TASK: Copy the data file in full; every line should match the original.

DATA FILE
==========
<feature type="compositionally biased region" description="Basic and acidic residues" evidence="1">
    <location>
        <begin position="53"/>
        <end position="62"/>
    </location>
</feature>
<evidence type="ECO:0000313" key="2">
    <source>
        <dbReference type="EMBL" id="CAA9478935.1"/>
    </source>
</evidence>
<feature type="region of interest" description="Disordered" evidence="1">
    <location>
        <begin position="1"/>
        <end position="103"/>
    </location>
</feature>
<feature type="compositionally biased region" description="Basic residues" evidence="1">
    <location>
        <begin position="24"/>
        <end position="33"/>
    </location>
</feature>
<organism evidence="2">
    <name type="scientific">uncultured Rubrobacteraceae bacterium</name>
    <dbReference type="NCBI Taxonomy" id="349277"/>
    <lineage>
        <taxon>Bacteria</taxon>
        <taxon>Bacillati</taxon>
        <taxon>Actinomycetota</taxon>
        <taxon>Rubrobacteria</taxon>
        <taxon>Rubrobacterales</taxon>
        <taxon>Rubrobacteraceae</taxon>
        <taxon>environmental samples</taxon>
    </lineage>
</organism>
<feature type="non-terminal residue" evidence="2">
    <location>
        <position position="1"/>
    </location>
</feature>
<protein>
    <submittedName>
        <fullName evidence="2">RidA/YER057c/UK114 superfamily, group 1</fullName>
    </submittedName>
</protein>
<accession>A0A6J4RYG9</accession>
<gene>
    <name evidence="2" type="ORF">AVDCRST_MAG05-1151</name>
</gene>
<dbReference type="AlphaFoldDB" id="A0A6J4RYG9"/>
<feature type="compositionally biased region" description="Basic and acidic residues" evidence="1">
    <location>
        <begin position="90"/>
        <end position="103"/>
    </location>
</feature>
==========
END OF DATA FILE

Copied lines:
<feature type="compositionally biased region" description="Basic and acidic residues" evidence="1">
    <location>
        <begin position="53"/>
        <end position="62"/>
    </location>
</feature>
<evidence type="ECO:0000313" key="2">
    <source>
        <dbReference type="EMBL" id="CAA9478935.1"/>
    </source>
</evidence>
<feature type="region of interest" description="Disordered" evidence="1">
    <location>
        <begin position="1"/>
        <end position="103"/>
    </location>
</feature>
<feature type="compositionally biased region" description="Basic residues" evidence="1">
    <location>
        <begin position="24"/>
        <end position="33"/>
    </location>
</feature>
<organism evidence="2">
    <name type="scientific">uncultured Rubrobacteraceae bacterium</name>
    <dbReference type="NCBI Taxonomy" id="349277"/>
    <lineage>
        <taxon>Bacteria</taxon>
        <taxon>Bacillati</taxon>
        <taxon>Actinomycetota</taxon>
        <taxon>Rubrobacteria</taxon>
        <taxon>Rubrobacterales</taxon>
        <taxon>Rubrobacteraceae</taxon>
        <taxon>environmental samples</taxon>
    </lineage>
</organism>
<feature type="non-terminal residue" evidence="2">
    <location>
        <position position="1"/>
    </location>
</feature>
<protein>
    <submittedName>
        <fullName evidence="2">RidA/YER057c/UK114 superfamily, group 1</fullName>
    </submittedName>
</protein>
<accession>A0A6J4RYG9</accession>
<gene>
    <name evidence="2" type="ORF">AVDCRST_MAG05-1151</name>
</gene>
<dbReference type="AlphaFoldDB" id="A0A6J4RYG9"/>
<feature type="compositionally biased region" description="Basic and acidic residues" evidence="1">
    <location>
        <begin position="90"/>
        <end position="103"/>
    </location>
</feature>